Lit for Life

Skin and other stories

Sharad Paul with Vidya Singh Photo: R. Ragu   | Photo Credit: R_Ragu

Dr Sharad Paul, in his lecture on ‘Skin: A biography’ (Also the title of his book) traced the history of skin. .

“Indians inherently lack Vitamin D,” he said. When compared to people with black skin, brown-skinned people have four times lesser levels of Vitamin D. It gives us stronger bones and reduces the time the body takes to recover from injuries. This explains why we see black-skinned athletes, from poorer nations and limited resources, perform well in athletic events. Dr. Sharad, in his session on Sunday, where he was introduced by Vidya Singh, shared many insights on Indian skin that most of us are ignorant about. Dr. Sharad Paul, a popular name in skin cancer surgery, is also the brain behind the Baci Group that has the Baci Lounge — bookstore/café and Baci Cosmetologie, a skin care company that developed Mikanis, a skin care range designed for brown skin. Through his Baci Foundation, he runs literacy and mentoring programmes for disadvantaged children.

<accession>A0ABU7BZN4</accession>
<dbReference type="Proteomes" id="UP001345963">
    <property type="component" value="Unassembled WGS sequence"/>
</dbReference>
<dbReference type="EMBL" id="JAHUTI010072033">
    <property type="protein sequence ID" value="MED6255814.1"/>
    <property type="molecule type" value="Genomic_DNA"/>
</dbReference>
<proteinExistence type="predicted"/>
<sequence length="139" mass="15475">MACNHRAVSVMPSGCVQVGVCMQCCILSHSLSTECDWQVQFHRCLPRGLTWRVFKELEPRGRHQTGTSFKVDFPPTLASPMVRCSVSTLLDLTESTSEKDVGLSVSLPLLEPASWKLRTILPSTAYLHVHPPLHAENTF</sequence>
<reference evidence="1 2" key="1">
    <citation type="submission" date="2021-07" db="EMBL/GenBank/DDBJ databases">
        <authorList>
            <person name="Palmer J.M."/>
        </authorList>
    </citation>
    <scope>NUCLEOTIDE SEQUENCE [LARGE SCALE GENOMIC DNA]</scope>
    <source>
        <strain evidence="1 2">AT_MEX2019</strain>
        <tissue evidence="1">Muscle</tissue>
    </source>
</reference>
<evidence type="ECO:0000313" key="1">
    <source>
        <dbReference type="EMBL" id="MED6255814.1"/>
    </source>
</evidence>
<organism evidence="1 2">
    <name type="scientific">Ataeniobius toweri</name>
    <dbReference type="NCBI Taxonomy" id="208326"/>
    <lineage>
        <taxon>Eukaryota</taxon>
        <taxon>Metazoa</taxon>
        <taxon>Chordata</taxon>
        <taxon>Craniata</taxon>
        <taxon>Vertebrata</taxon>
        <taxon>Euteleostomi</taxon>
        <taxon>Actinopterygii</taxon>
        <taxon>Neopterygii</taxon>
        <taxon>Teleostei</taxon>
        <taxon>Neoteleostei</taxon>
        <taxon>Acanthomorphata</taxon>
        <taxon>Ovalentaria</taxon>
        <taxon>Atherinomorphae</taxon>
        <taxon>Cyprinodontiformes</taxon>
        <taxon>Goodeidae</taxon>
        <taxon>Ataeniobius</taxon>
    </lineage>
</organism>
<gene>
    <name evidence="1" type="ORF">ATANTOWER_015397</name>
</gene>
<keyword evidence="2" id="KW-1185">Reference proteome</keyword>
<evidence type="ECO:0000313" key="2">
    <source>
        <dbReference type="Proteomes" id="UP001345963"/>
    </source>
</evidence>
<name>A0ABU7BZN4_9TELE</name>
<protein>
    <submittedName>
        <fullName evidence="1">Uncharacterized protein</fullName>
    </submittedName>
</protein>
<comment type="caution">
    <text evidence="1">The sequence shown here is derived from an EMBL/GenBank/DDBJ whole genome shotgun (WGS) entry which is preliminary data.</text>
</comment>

TIME magazine called him Open Heart Surgeon and in 2012 and he was also a finalist for the New Zealander of the Year award. Apart from teaching as a Senior Lecturer in Skin Cancer at the University of Queensland and a Senior Lecturer in Surgery (hon) at Auckland University, he also trains students in creative writing.

He published his first novel Cool Cut in 2007 and his second novel, To Kill A Snow Dragonfly in 2012. In 2014, The Kite Flyers was published. His non-fiction work includes Skin: A Biography and Dermocracy: By Brown Skin, For Brown Skin.

In another session with Ranvir Shah he spoke about writing fiction. The Kite Flyers, a story of three friends, takes place in an imaginary village named ‘crow shit’. Sharad was born in England and spent a lot of time in Chennai and explained how his experiences here inspired his writing.

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Printable version | Dec 6, 2020 12:37:58 AM |

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